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More Stories - The Way We Were

There's more to learn in life than just school lessons.  I taught my children how to handle money with an unlikely tool; the poisonous rosary pea.


Rosary Peas and Money Management

    I put our two youngest to work for pay when son Mark was barely four years old and Catherine not yet two. This may seem harsh but it served a purpose and they enjoyed it.
The area in which we live was platted before 1920 with alleys in the rear (as well as latrines, etc.) A verbal agreement among many early builders was to stagger the homes; one at the rear of the lot, the next at the front, for privacy and to let the breeze through in pre-air conditioning days. Fences were mostly unheard of, and many property boundaries were set with hedges of Surinam cherry, areca, colorful crotons and anything else tha could be trained into a hedge. Utilities were eventually run through the alleys, as well as garbage collection. When we rented across the street, we lived on an alley that was well traveled and pretty much maintained. Not so with the house we bought later; it was on an alley that curved oddly and was a muddy mess. There was a thick Suriname cherry bush hedge across the back. To my horror, I discovered that the hedge, and much of the alley, was infested the rosary pea vines. This is a beautiful but invasive plant from Asia that produces pea-size oval seeds of brilliant crimson with a black spot. The seeds are sometimes used as decorations, stuck on with glue, or even drilled to make necklaces or rosaries, If swallowed by humans or birds, intact, they are indigestible and pass through the body, but if broken, chewed or drilled they contain one of the most poisonous compounds there is; a tiny bit will kill. These attractive "beads" are sometimes gathered by children as a playthings, without realizing the danger.

    I showed the "pea" to my children, and explained its danger; this mostly went over Cathy's head, but I feared that Mark might experiment with them, he was that kind of child. I told them that for each seed they bought me, I would pay them two cents. (That was pretty good spending money back then.) Further, they could spend it at the corner store any time except close to mealtime; either I would take them or Mark would get a death-grip on his sister's hand all the way there and back and supervise her spending.

    I took a handful of pennies and we went shopping; I showed them things they could buy for a penny or two, like little lollipops or twists of bubble gum, and how many pennies would buy, for instance, an ice cream bar. Mark understood but Cathy was still too young to get the idea completely. I got them little plastic rakes for children, and this kept them busy for part of nearly every day for weeks. I kept a bottle of change on a high shelf; they would bring their booty which I counted, pay the ransom and flush the seeds down the toilet. Mark would then help decide what they could buy, or if they should save it and look for more seeds. This was a great lesson in counting, spending or saving.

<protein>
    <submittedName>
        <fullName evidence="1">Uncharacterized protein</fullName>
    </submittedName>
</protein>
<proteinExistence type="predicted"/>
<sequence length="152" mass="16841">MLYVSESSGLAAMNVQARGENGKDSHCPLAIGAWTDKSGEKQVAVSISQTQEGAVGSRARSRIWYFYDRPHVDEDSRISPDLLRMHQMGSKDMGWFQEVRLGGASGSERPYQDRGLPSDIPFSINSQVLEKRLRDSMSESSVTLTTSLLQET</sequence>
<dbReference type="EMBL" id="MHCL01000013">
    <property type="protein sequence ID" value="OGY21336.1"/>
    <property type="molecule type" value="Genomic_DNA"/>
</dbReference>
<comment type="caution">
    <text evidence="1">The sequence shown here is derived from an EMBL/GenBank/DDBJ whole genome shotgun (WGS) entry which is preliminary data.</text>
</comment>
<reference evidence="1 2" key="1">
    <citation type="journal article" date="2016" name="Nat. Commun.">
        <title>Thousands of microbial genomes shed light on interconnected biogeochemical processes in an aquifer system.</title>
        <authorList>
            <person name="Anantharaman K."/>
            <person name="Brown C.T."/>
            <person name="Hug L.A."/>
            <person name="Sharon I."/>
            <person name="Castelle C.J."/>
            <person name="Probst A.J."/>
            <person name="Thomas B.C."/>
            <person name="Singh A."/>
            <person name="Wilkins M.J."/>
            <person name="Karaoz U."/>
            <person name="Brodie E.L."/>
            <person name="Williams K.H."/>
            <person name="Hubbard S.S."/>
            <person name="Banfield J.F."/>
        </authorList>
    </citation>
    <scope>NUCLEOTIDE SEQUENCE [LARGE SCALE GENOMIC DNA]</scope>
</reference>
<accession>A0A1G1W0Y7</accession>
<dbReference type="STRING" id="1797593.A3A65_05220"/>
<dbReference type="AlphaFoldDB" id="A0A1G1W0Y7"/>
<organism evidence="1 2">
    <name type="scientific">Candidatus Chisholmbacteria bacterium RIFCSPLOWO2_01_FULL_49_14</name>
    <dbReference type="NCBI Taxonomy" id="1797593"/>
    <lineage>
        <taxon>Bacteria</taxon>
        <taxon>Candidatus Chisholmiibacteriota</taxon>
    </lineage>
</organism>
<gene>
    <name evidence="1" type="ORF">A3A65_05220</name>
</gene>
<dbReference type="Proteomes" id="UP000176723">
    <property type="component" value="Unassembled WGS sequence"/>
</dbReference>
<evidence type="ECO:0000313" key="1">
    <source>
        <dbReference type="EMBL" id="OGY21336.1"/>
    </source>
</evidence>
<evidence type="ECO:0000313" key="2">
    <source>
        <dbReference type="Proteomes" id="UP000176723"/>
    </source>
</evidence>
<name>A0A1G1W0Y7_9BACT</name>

After some time, the seeds became harder to find; Mark suggested a raise to a nickel each. Eventually when they were almost eradicated I upped the reward to a quarter, which was rarely earned.

    Mark asked for another way to make money. We had some sand spurs in our yard; the bane of barefoot people in Florida, with nasty spurs that embedded in one's foot or hitched a ride on shoelaces, socks and pant legs ready to prick one's finger during removal. This house had been sitting vacant and the sand spurs had proliferated. They had to be dug up entirely. I gave the children a rusty trowel and offered a dime for each plant, complete with root. Soon we had no more sand spurs.
    Later during a recession when my husband was out of work, we took on odd jobs with our kids, and gave them each a small share of the profit for their own use. By the time they were in their early teens, they helped and earned in my business, were signers on our checks, made deposits, and carried and used responsibly our credit cards. Cathy shared her brother's and father's cars and saved, until she found and bought her own, free and clear at seventeen. All our grown children have remained industrious, and financially responsible.

    I don't think there's anything wrong with youngsters learning young the benefits of working, earning and saving money. Many proponents of stricter child labor laws may disagree, but there's more to learn in life than just school lessons.

The Sneaky Kitchen
Web Site by Bess W. Metcalf   Copyrightę April 1999 - 201

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